The Ottawa Writers Festival’s opening night concluded with Poetry Cabaret, an intimate conversation about listening to Indigenous voices and finding balance. The event was hosted by writer and scholar Tracey Lindberg, who is a citizen of As’in’i’wa’chi Ni’yaw Nation Rocky Mountain Cree and from the Kelly Lake Cree Nation community. Phoenix Sandrock of Poetry in Voice opened the event, reading aloud Billy-Ray Belcourt’s “Love is a Moon Time Teaching.” Poetry in Voice is a Canadian organization that encourages students to read, recite, and write poetry. Silence fell across the room as Sandrock brought Belcourt’s words to life. Afterwards, Lindberg welcomed both Belcourt and Katherena Vermette to the stage to read from their work.
Katherena Vermette opened with the haunting title poem from her newest collection, river woman. Vermette is a Métis writer from Treaty One territory and much of her work refers to her hometown of Winnipeg, Manitoba. Her previous works span several genres, including North End Love Songs, her first book of poems, which won the Governor General’s Literary Award for Poetry. Vermette is also the author of the novel The Break, a series of children’s books and graphic novels, and short documentary film, this river. “I like to acknowledge the rivers in these places; they are why we are here,” she said, reminding the audience that most major Canadian cities were settled along shorelines. Vermette related her experience of writing while also shooting the documentary this river, which follows the work of the volunteers from the non-profit organization Drag the Red as they search the Red River in search of evidence of missing loved ones. Vermette also read aloud “where” and the beautiful love poem “I write you into every word every.”
Billy-Ray Belcourt is from the Driftpile Cree Nation and the author of two books of poetry: This Wound is a World, which won the 2018 Griffin Poetry Prize and his newest collection, NDN Coping Mechanisms: Notes from the Field. His forthcoming work, A History of my Brief Body, will be released in next year. Belcourt read “Flesh,” a powerful work based on the erasure of words from Walter L. Williams’ 1986 text The Spirit and the Flesh. He followed with “The Wall Clock Caught Fire from Neglect” and ended with an homage, “NDN Brother.”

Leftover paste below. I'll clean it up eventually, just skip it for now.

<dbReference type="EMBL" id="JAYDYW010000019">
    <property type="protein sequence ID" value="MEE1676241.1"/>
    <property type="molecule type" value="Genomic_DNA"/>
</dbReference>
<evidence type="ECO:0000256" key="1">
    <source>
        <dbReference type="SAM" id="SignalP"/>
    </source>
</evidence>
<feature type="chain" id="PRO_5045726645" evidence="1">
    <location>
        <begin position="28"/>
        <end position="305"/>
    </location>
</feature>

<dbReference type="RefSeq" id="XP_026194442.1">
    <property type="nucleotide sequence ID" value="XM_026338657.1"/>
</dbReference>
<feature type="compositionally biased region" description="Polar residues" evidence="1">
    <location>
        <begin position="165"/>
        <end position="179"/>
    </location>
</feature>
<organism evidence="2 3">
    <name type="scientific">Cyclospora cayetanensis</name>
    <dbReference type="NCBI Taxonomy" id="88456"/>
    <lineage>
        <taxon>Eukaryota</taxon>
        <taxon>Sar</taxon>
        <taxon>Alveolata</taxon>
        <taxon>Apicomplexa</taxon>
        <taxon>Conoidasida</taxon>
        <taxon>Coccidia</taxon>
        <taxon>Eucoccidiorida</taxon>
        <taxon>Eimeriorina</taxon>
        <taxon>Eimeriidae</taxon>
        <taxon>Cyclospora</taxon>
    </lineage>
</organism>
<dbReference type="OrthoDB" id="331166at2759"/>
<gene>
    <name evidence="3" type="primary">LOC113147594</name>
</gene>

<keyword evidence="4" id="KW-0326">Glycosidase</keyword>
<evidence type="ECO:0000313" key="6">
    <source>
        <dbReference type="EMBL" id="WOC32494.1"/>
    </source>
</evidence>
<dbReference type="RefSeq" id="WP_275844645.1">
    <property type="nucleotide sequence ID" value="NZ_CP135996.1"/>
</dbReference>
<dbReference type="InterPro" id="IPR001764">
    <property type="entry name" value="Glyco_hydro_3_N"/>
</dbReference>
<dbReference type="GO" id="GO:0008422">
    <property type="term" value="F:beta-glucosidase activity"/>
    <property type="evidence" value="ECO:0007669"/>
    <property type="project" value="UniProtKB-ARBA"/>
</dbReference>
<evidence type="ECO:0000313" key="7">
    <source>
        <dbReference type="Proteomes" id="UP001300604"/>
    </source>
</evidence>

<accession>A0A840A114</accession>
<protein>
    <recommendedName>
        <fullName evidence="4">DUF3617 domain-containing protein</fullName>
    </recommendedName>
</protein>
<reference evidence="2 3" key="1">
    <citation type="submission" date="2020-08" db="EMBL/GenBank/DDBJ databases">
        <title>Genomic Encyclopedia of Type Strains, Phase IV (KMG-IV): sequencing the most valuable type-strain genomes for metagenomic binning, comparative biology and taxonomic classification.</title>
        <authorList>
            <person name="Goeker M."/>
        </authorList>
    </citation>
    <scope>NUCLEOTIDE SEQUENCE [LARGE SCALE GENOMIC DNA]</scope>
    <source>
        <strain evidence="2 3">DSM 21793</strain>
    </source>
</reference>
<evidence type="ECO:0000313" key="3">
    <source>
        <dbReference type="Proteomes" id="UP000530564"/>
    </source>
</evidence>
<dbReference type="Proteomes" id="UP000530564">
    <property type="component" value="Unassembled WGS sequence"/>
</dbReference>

After the readings, Tracey Lindberg opened the conversation with the seemingly simple question: “Who got you into this room?” Both Vermette and Belcourt’s replies spoke to the strong tradition of Indigenous writers before them. Belcourt characterized this “chorus” of Indigenous voices as “rebellious but joyous,” while Vermette credited earlier Indigenous writers with tearing “down those walls so we could come forward.” As the conversation continued, both also spoke of their experiences presenting their works to non-Indigenous audiences, each describing their own coping mechanisms and the need for a balance between offering an open and honest venue for exchange and safeguarding their own time and energy. The conversation was at turns serious and light, as Vermette and Belcourt expanded on the themes of melancholy and anger in their poetry, as well as the need for resistance through the arts, but also noting the humbling effect of spending time at home with a toddler. The evening closed on an optimistic note, as Katherena Vermette captured the energy and excitement of reading emerging Indigenous voices: “Indigenous writers, we are just getting started.”